08 Apr 2015
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Brocade tackles campus data demand with new offerings

By Heather Wright

Brocade has expanded its campus Lan offerings, with new switches, support for new software defined network features and the ability to mix different switches in a stack and manage via a single IP address.

Andy Miller, Brocade New Zealand country manager, says the new offerings should hit a sweet spot for resellers wanting to add value for customers.

“Today’s organisations require a high-performance, scalable campus Lan infrastructure to address the proliferation of mobile devices, rich media and insatiable user expectations,” Miller says.

“In addition, customers are seeking networking solutions that will help to increase IT agility and lower expenses through automation and management consolidation.”

The new ICX 7250 switch delivers what Brocade claims is the industry’s highest 10 Gigabit Ethernet port density for any switch in its class, to address the onslaught of user video and wireless traffic currently taxing campus networks.

The vendor also unveiled Switch Port Extender, a new HyperEdge Architecture technology, designed to simplify network deployment and ongoing maintenance. Through added automation, it enables shared network services and management between ICX 7250, 7450 and 7750 switches distributed across the campus.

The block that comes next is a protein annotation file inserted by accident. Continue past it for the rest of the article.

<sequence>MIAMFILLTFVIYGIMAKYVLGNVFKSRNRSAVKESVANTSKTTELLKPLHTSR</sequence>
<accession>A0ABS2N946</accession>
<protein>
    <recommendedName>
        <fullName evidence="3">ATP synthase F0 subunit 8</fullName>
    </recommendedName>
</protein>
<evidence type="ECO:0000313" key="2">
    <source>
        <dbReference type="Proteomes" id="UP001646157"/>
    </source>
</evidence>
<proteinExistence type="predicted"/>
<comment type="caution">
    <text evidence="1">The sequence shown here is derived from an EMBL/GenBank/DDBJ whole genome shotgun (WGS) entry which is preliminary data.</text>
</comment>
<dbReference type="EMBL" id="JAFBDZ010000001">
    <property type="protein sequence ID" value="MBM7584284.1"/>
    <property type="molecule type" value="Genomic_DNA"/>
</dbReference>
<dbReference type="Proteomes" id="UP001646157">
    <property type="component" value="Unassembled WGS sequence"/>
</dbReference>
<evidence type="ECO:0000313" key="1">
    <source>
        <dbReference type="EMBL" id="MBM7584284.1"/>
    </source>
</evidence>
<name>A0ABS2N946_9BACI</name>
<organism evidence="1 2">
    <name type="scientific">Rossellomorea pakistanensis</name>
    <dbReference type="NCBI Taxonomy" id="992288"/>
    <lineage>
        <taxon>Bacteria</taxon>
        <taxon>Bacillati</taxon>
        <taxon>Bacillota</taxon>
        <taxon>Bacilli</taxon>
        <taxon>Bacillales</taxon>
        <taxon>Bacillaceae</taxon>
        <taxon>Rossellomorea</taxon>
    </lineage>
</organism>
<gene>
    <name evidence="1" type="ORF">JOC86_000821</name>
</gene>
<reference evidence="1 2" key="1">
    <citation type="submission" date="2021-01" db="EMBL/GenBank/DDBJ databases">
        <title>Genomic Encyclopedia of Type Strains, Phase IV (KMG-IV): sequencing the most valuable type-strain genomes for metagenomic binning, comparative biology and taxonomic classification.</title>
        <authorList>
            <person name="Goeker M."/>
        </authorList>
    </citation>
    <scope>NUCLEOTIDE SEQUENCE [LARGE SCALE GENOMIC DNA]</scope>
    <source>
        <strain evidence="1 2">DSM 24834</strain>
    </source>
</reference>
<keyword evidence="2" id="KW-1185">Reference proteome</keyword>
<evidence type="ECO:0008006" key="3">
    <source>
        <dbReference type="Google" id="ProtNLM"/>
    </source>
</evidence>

OpenFlow 1.3 support has also been extended to the ICX 7450 and 7750 swtiches to enable SDN solutions in Lan architectures.

Miller says the offerings highlight the increasing need for solutions to be scalable.

“We’re no longer talking about buying big racks or chassis, instead it’s about expanding and growing as customers need.”

Miller says with the Switch Port Extender Brocade is extending the trend to stack switches into vertical stacks and manage as one device – this time moving horizontally and enabling ‘100 switches as one domain or IP address’.

The offering allows up to 10km between devices, something Miller says makes it an ideal offering for Auckland, where many companies are spread across two or three offices within the CBD.

Miller says the switches are easy for resellers to deploy ‘very, very quickly’, enabling them to then spend time with the customer on other things, potentially adding cross-sell opportunities.

“If you are only selling the Ethernet switch you make one sale and that’s not the business model anymore,” he says.

Instead resellers should then look to talk to their customers about where they’re going with SDN, and other potential up- or cross-sell opportunities.

“The days of resellers going in and connecting cables, or doing patches and so on and then walking away are gone.

“This enables resellers to make sure their customers’ campus infrastructure is ready for the next five, seven or even 10 years time.

“There’s lots of scale, they’re easy to manage with one IP address across every Ethernet switch. That’s very, very powerful for resellers. Software upgrades are done as though it’s just one device so it’s a very, very simple process.”

Miller says the switches are perfectly legitimate standalone Ethernet switches, meaning they offer ‘a very valid option even at the smaller end of New Zealand’.

“You could have a customer start with a 24-port switch in one location and then add in another and put together further down the track. And you’re also future proofing them.

“A lot of customers will start small and grow.”

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